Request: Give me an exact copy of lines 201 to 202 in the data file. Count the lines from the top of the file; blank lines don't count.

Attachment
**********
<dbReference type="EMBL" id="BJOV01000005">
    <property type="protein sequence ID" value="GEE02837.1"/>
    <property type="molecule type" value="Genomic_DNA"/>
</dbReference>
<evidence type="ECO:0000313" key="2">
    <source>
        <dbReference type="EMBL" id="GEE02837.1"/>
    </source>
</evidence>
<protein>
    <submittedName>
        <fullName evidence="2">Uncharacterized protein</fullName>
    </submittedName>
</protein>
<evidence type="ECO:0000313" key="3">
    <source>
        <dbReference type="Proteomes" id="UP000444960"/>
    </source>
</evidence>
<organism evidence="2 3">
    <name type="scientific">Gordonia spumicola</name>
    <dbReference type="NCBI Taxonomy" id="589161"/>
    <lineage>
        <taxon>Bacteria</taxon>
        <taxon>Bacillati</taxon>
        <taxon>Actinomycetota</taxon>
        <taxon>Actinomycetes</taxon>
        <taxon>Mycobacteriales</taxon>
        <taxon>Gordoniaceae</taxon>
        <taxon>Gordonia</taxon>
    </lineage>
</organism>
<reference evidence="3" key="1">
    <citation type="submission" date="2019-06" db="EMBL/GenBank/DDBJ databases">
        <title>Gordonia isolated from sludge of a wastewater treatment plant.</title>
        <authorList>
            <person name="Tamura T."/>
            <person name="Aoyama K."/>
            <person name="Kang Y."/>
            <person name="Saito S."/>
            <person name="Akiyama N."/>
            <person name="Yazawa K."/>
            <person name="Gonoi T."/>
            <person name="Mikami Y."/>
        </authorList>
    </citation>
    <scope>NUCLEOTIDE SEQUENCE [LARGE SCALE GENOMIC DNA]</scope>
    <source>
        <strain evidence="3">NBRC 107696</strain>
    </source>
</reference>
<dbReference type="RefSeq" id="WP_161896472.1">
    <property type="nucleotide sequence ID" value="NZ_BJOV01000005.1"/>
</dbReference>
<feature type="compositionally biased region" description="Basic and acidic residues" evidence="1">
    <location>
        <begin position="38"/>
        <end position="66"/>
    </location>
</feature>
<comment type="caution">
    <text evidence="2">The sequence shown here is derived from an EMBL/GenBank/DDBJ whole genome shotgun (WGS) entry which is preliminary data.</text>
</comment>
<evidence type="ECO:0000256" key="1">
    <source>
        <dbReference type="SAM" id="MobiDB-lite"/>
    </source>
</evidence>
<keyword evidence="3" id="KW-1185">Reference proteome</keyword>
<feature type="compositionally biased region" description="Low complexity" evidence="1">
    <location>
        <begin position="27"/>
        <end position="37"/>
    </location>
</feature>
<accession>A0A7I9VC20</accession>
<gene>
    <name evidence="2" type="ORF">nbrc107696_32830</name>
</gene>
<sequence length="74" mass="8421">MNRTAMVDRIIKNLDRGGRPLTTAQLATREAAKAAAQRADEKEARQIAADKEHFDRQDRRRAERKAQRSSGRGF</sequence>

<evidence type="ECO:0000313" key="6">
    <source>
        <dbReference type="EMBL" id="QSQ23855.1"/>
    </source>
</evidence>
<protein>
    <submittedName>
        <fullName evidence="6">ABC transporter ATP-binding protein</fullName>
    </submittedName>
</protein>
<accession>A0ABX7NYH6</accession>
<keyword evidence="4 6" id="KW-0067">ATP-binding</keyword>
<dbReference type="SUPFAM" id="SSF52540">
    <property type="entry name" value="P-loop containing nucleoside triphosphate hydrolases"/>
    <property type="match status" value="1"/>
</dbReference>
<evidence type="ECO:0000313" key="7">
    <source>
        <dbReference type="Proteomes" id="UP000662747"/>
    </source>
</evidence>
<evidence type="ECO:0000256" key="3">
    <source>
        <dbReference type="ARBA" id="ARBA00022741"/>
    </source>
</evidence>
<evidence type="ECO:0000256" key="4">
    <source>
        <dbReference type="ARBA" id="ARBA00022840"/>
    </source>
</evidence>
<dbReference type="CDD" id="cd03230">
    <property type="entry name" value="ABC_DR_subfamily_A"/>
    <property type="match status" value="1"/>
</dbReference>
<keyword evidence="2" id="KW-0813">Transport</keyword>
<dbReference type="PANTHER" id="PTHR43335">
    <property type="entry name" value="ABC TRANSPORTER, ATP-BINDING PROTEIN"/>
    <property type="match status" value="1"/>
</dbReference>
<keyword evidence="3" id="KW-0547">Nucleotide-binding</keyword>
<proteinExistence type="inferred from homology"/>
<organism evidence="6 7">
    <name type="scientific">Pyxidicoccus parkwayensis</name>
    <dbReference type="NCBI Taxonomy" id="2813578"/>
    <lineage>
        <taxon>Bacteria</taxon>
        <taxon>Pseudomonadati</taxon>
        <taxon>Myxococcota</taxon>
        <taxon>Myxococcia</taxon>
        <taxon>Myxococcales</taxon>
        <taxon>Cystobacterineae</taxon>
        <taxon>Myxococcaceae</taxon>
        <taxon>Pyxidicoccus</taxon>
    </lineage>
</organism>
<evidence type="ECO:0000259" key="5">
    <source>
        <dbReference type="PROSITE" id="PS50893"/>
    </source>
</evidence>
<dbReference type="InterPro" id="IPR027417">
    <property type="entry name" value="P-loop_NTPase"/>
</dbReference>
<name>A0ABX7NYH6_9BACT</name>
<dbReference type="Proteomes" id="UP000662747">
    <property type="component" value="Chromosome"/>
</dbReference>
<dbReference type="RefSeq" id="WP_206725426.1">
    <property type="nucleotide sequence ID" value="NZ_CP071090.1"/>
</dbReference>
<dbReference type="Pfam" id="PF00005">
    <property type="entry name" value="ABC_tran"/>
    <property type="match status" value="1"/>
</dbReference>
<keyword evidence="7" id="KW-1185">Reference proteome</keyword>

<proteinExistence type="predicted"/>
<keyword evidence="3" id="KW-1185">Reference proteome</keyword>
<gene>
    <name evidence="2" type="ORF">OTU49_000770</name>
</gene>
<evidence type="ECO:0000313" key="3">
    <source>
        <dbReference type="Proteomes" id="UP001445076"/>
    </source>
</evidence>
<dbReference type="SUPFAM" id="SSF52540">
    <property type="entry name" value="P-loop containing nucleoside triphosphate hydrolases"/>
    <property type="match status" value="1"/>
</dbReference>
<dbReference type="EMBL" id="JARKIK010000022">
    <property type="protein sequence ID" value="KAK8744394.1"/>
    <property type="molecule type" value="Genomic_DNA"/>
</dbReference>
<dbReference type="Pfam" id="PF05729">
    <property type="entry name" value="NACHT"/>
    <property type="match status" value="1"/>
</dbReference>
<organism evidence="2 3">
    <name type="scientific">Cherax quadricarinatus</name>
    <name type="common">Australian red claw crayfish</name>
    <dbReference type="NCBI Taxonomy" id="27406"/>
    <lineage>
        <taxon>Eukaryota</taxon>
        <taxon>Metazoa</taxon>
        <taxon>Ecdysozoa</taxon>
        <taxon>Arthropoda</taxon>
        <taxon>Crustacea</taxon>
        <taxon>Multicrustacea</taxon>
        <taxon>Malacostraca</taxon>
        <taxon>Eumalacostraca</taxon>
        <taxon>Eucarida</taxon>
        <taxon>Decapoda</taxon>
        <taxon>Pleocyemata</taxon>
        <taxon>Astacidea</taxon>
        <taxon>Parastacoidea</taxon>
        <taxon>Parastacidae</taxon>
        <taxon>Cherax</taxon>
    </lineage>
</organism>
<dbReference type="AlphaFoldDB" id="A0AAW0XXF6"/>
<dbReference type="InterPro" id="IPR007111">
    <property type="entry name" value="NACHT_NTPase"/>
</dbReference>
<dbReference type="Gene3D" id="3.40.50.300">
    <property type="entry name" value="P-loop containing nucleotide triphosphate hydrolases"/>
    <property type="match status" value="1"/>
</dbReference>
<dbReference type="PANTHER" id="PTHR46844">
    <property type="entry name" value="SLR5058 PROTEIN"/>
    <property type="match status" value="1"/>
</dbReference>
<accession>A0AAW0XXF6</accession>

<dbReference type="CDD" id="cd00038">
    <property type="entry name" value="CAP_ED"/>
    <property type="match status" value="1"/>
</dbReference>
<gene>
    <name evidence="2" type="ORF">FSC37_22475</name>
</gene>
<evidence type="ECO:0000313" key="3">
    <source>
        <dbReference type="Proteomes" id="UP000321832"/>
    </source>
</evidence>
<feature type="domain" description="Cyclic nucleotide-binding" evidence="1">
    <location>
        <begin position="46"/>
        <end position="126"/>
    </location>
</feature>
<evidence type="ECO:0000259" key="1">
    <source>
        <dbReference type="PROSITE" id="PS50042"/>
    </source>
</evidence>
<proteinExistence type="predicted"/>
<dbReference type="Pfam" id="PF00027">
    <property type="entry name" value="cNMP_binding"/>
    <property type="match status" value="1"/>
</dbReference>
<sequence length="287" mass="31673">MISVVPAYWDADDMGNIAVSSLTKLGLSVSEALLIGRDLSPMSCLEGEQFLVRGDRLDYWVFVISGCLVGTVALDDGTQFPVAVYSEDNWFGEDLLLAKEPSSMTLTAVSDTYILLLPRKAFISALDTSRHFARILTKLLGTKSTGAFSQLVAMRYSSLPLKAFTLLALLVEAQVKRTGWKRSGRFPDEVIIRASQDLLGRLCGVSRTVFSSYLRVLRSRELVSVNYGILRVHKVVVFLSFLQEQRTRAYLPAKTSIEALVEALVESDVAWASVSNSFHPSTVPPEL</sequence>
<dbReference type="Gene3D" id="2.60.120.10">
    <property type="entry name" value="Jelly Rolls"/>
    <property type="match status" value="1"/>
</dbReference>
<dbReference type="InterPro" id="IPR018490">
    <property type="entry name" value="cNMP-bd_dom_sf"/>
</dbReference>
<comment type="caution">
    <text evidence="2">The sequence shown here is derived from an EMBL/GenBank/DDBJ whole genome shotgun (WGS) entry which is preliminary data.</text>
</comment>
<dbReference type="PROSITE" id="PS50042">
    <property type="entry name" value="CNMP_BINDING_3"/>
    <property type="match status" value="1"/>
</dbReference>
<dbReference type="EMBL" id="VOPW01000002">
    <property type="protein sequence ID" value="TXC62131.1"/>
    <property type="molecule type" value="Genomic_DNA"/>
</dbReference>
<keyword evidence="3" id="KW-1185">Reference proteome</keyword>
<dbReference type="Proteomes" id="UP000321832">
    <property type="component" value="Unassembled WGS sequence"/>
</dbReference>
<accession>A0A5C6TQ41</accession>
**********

<dbReference type="AlphaFoldDB" id="A0AAW0XXF6"/>
<dbReference type="InterPro" id="IPR007111">